It’s not clear to me why NASA doesn’t create videos like these themselves, but whatever the reason, dedicated space fans aren’t allowing the video vacuum to exist for long. This gorgeous timelapse video of the Earth at night as seen from the ISS, is proof that reality can be every bit as breathtaking as what Hollywood can dream up. Do yourself a favour and watch it in fullscreen mode – you’ll be glad you did.
From the creator, Knate Myers:
Every frame in this video is a photograph taken from the International Space Station. All credit goes to the crews on board the ISS.
I removed noise and edited some shots in photoshop. Compiled and arranged in Sony Vegas.
Music by John Murphy – Sunshine (Adagio In D Minor)
Image Courtesy of the Image Science & Analysis Laboratory,
NASA Johnson Space Center, The Gateway to Astronaut Photography of Earth
For more great NASA-resourced timelaspe videos, check out the NASA timelapse club on Vimeo.
Religious belief – faith in the existence of someone or something that is beyond the ability of science to prove or disprove – is one of the hallmarks of the human race. The vast majority of the planet’s population (75%-99% by some estimates) identify themselves as having some kind of religious belief.
So it’s no wonder that researchers are fascinated with the mental underpinnings of this uniquely human trait. The question “why do people believe?” is right up there with “why do people love?” – for those who study the human brain and try to unravel its deepest riddles.
But a surprising new report by psychologists William Gervais and Ara Norenzayan, of the University of British Columbia, would seem to indicate that your inclination to be religious can be – at least in part – determined by how you approach a math problem.
Here it is:
If a baseball and bat cost $110, and the bat costs $100 more than the ball, how much does the ball cost?*
Okay, now that you’ve given it some thought, I’ll let you in on what this is all about.
It turns out nearly everyone who answers this question come up with one of two possible responses.
Some people say the ball cost $10.
Others say it cost $5.
The mathematically correct answer is $5.
If that was your answer, you are an analytical thinker and – according to results of this study – more likely not to have any religious beliefs.
If you said the ball cost $10 (and I confess to being one of those people), you are an intuitive thinker and thus more likely to hold a religious belief of some kind.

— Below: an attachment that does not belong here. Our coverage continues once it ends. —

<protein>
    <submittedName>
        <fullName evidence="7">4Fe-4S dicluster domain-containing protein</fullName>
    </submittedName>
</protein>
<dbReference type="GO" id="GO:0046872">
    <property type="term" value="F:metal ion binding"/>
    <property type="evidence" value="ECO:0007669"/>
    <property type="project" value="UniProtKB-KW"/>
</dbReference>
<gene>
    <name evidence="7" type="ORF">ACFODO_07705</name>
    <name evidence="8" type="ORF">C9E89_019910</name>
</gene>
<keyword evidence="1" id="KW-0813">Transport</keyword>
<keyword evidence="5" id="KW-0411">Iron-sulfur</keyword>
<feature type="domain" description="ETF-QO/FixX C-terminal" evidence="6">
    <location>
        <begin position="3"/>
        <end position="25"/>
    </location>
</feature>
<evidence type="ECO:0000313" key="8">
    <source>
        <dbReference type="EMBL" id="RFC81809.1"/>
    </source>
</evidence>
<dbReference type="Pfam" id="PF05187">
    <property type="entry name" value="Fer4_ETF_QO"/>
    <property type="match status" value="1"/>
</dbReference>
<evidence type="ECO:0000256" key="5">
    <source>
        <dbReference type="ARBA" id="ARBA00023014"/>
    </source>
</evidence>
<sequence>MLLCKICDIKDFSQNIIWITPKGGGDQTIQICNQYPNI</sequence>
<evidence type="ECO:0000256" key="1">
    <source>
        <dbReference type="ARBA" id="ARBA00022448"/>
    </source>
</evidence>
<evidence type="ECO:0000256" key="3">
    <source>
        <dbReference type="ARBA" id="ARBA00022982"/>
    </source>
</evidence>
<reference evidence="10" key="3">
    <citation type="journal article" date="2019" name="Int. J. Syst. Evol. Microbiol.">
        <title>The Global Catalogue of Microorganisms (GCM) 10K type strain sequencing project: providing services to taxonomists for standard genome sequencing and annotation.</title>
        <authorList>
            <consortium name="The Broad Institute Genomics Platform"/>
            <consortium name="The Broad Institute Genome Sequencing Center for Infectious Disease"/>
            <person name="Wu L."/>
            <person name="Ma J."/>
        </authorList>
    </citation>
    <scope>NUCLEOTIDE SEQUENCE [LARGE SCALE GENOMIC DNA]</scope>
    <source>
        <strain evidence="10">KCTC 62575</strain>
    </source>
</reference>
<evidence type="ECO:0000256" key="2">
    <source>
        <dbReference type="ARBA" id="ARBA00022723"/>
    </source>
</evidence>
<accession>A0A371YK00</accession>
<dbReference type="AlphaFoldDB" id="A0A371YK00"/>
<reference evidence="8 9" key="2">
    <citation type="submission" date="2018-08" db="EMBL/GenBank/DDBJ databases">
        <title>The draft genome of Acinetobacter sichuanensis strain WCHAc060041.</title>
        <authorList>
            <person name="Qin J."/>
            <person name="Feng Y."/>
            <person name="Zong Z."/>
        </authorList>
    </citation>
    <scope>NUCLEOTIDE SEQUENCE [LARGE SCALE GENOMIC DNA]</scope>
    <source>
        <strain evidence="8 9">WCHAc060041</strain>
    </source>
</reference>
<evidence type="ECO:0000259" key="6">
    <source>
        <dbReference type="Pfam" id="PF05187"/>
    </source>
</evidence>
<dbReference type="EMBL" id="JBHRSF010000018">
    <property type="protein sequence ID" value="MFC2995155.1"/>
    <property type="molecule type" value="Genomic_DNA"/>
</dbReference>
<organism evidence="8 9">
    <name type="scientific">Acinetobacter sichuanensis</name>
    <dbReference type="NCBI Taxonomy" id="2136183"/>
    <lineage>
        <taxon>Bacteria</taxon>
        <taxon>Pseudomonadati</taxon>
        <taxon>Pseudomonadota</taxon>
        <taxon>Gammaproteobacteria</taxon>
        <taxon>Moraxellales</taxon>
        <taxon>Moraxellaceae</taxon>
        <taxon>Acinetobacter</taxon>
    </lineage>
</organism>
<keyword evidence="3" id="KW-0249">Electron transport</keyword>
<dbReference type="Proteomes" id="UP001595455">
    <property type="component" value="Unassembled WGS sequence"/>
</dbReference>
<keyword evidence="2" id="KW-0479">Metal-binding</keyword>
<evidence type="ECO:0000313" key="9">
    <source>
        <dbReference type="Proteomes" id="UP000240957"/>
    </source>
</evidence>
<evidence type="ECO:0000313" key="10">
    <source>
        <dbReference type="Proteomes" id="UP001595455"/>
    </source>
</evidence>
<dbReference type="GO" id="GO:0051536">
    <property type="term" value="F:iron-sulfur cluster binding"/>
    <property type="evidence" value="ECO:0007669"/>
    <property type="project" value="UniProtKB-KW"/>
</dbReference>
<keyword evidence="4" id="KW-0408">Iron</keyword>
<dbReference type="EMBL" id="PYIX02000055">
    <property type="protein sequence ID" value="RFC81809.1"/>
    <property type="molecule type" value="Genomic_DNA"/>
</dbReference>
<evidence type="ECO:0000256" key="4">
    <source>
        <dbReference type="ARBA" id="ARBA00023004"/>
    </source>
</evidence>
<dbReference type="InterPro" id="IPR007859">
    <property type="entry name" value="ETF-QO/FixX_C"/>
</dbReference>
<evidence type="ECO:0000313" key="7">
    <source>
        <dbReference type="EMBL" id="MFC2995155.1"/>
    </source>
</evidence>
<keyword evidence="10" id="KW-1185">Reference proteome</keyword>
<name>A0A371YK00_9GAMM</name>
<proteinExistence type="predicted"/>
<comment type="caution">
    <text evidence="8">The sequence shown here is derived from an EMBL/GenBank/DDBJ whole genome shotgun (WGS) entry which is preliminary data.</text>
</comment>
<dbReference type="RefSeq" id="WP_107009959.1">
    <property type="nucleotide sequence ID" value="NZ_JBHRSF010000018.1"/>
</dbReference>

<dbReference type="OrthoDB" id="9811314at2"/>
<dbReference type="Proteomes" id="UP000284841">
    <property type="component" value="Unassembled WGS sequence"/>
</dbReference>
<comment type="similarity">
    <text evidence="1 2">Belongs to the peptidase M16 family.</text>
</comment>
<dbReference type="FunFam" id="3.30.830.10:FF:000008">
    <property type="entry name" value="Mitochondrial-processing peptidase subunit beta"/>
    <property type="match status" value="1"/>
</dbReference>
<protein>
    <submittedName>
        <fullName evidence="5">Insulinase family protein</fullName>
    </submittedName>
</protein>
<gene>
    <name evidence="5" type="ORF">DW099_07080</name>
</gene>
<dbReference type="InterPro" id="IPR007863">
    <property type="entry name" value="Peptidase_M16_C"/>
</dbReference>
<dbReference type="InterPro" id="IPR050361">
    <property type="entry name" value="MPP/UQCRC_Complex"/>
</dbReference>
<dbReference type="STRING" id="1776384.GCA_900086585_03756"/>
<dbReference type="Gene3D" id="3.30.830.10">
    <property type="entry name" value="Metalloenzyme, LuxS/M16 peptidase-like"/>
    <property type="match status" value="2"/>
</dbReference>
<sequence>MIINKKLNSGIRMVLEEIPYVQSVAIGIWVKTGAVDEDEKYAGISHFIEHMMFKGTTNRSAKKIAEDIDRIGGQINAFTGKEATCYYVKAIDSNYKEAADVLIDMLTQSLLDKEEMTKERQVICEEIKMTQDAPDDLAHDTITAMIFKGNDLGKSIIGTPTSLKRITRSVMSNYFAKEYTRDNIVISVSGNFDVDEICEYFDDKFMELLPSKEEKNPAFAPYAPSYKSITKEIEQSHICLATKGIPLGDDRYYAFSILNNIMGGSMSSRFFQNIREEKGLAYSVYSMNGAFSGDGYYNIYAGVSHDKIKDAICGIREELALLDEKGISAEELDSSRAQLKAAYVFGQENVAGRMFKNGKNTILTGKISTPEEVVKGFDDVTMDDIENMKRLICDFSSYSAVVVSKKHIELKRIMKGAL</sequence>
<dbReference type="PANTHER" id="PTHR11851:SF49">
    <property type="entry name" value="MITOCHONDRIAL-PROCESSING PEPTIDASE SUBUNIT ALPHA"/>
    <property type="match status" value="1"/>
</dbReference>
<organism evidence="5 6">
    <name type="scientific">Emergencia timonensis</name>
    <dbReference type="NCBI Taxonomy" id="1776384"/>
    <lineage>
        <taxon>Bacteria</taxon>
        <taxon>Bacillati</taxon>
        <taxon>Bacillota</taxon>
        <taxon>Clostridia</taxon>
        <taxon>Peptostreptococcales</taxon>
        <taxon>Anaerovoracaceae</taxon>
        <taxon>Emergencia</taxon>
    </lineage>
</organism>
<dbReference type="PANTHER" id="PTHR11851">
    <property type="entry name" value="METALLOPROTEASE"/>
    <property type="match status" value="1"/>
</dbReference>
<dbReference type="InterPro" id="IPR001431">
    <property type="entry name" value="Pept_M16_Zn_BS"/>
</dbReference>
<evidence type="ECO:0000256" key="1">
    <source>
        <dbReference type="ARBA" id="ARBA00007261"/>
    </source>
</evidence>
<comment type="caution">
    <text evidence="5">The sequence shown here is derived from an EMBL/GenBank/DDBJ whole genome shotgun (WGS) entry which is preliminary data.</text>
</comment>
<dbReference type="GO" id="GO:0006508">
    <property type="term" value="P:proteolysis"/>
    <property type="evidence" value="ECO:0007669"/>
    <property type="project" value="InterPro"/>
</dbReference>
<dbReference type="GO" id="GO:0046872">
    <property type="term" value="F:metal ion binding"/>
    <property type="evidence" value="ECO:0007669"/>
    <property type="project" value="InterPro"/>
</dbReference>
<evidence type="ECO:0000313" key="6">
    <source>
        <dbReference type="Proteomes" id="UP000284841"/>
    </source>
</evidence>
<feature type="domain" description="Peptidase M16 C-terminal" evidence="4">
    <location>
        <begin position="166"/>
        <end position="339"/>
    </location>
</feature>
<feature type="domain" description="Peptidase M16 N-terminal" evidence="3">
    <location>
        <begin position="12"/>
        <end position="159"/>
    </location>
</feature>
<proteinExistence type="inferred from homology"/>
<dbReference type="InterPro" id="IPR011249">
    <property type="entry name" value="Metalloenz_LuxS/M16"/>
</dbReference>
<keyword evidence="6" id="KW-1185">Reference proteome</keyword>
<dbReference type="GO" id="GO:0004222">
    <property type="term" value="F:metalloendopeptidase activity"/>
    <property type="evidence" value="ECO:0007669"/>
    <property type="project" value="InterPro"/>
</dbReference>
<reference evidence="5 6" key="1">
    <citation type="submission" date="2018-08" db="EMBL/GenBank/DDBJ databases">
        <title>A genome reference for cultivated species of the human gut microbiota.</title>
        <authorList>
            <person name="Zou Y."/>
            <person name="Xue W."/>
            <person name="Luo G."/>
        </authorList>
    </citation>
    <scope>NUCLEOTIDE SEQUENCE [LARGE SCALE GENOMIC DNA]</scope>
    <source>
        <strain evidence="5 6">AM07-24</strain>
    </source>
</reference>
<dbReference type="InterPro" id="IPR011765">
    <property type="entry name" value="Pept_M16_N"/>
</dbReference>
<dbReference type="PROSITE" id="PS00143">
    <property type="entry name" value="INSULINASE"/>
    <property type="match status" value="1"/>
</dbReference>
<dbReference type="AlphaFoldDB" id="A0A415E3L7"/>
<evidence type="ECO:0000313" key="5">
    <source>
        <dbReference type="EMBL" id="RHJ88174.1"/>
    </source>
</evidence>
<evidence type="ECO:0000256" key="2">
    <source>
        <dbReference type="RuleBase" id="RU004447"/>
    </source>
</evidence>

I guarantee that some of you, regardless which answer you came up with, will feel anger, resentment or some other kind of negative emotion after reading the study’s findings. If you proclaim to be an atheist and you said “$10” you’re might feel as though you haven’t lived up to your usual analytical behaviour – the kind of questioning and skeptical nature that led you to your current views on religion. Likewise, if you are religious and said “$10,” you might feel like the study is saying your belief is an indicator of how smart you are.
I doubt this has much to do with religion — more to do with how much time you spend reading a question before answering, which is usually based on the consequences of a wrong answer which in this situation is next to none.
To be fair, the study’s authors are quick to point out that analytical thought (or a lack thereof) should not be considered the be-all and end-all factor when it comes to how likely someone is to be religious. They freely acknowledge there are many more areas of influence that come into play.
The full study, which was performed using 179 Canadian undergraduates, is available here and it’s well worth a read for those of you who want to learn more about the different ways these psychologists tested their hypothesis.
Now, if it pleases you our readers, let’s perform our own much less scientific survey…
P.S.: I have a favour to ask. It has been my experience that any articles here on Sync that touch remotely on the question of religion tend to ignite passionate and sometimes hostile debates over the existence of God or other deities. Given that the study in question did not make any judgement calls about the validity of religion or a lack of religious belief, I would very much appreciate it if comments on this article could be equally respectful. Thanks!
*The original math question from the study was “A bat and a ball cost $1.10 in total. The bat costs $1.00 more than the ball. How much does the ball cost?” which is mathematically the same as the question above, but changed by the author of the Psychology Today article so that he could track references back to his piece.
Awesome isn’t it?
That’s what our sun looks like when it goes through a fairly regular occurrence: a CME (Coronal Mass Ejection). CMEs are often associated with solar flares – some of which end up heading straight for Earth where they can create stunning enhancements of Aurora Borealis and can also play havoc with our orbiting satellites and electrical infrastructure.
That was not the case however on Monday, April 16th, when this particular CME was recorded by NASA’s SDO satellite-based solar observatory.
The flare produced by this CME headed off in another direction, which is likely why we have such spectacular imagery to look at.
NASA classified the flare as an M1 – a medium sized flare.
Check out more images and a video below…
(All images and video credit: NASA/GSFC/SDO)
We can’t tell you much about the woman in this video other than what she says about herself on her YouTube page:
I was born deaf and 8 weeks ago I received a hearing implant. This is the video of them turning it on and me hearing myself for the first time :)
But I think once you’ve watched the video, you’ll agree that we don’t need to know anything else. Her emotional reaction to hearing herself cry, speak and then laugh for the first time in her life is so genuine and profoundly moving I think it won’t be long before this video becomes one of the web’s most watched.
It’s easy for us to get caught up in the never-ending cycle of the latest smartphones, tablets and other gadgets, many of which we often refer to as “magical.” But if you really want to see magical technology, look no further…
Update, Sunday Oct 2, 12:29 am